Until finally, here I am.
I’m not even sure if I had any choice in how things turned out for me. I’m not sure if I could have done things any differently. Not to sound pretentious, but my journey feels like it was fated somehow.
From a young age, when I first got the idea of wanting to write, something told me that I would never find real success until I hit forty. That might sound strange, but it was a feeling I couldn’t shake.
That feeling was backed up when I read Think and Grow Rich. In that book, Napolean Hill stated that most people didn’t become truly successful until they were in their forties and fifties, mainly because they are more focused by then and less distracted by the things that hold our interest when we are younger.
As it turned out, that gut feeling of mine was correct. I never found success until my late thirties. Next month I’ll be forty and I still have the feeling that things are really going to take off for me as a writer over the next year of my life. Of course, that remains to be seen, but my gut feelings in these matters have never been wrong.
More than that, these days I’m putting in the work. I’m doing everything right, so there is no reason why that premonition of mine can’t come true.
Success Is There For The Taking If You Keep Working Towards It
I know how hard it can be trying to pursue a goal. It can seem impossible, but trust me, it isn’t.
You may feel now that you have a massive mountain to climb before you make it as a professional writer, and you may do, but the point is you will get there if you keep at it.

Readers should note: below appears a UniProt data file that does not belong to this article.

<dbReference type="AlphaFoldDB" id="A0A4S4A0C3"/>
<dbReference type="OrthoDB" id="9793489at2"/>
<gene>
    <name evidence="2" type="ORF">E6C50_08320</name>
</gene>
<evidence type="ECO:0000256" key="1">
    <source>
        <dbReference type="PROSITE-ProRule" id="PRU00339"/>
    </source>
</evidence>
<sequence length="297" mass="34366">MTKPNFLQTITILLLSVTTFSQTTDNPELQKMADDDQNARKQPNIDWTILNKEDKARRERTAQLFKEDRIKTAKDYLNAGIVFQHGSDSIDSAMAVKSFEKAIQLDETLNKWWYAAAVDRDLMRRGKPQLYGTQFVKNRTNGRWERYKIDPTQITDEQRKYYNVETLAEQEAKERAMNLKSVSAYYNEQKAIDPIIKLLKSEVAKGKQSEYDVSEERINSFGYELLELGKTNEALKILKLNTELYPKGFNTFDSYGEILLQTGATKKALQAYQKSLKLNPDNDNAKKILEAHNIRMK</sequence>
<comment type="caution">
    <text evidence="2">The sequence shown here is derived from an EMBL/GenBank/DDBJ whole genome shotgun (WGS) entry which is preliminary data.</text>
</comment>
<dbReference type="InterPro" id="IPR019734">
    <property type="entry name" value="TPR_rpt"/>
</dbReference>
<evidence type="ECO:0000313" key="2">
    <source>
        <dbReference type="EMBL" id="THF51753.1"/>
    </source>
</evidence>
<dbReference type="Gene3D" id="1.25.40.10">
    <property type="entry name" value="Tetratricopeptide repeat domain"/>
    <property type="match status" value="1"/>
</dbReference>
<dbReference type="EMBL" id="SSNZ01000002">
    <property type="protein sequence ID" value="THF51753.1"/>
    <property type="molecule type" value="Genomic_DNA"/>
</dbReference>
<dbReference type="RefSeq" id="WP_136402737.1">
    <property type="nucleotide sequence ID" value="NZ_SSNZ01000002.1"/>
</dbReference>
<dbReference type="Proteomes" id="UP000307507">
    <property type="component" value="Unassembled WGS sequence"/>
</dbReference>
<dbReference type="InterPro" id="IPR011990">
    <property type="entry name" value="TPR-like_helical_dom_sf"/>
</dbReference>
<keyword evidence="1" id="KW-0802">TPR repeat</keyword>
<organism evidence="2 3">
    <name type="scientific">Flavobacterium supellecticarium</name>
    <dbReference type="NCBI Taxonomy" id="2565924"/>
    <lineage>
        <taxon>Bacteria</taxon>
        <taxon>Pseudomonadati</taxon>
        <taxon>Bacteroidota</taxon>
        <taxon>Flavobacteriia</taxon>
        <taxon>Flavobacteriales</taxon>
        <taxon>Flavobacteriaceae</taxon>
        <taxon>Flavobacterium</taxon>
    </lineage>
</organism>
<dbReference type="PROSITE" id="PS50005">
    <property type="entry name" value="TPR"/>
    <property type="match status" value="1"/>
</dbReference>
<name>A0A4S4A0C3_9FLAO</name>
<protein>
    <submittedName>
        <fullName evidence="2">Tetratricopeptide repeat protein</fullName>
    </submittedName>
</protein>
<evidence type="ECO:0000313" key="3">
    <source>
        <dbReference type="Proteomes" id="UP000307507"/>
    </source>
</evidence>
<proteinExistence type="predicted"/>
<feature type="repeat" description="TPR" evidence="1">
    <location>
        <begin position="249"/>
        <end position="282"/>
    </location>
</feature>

Maybe I could have found success quicker if I’d tried harder, but I don’t think I could have done things any differently. It took my over twenty years and that was the way it was meant to be.
It may not take you that long. You may find success much quicker. Whatever happens, it takes as long as it takes and there isn’t much you can do about that.
Greater opportunities exist today for budding writers, thanks to the self-publishing revolution. That may just shorten your journey by a long margin.
It may also re-energize your passion for writing if it has waned in the face of lack of progress, as the self-pub revolution has done for a lot of people. There are no real barriers to entry anymore. All you have to do is finish something and then publish it.
Whatever happens, never let your dream go. Keep coming back to it.
As long as you keep coming back to your dreams, they will eventually come true.
I am proof of that. So are millions of other people.
You can be too.
I’d love to hear about your experience on becoming a writer. Tell us about your journey so far in the comments below.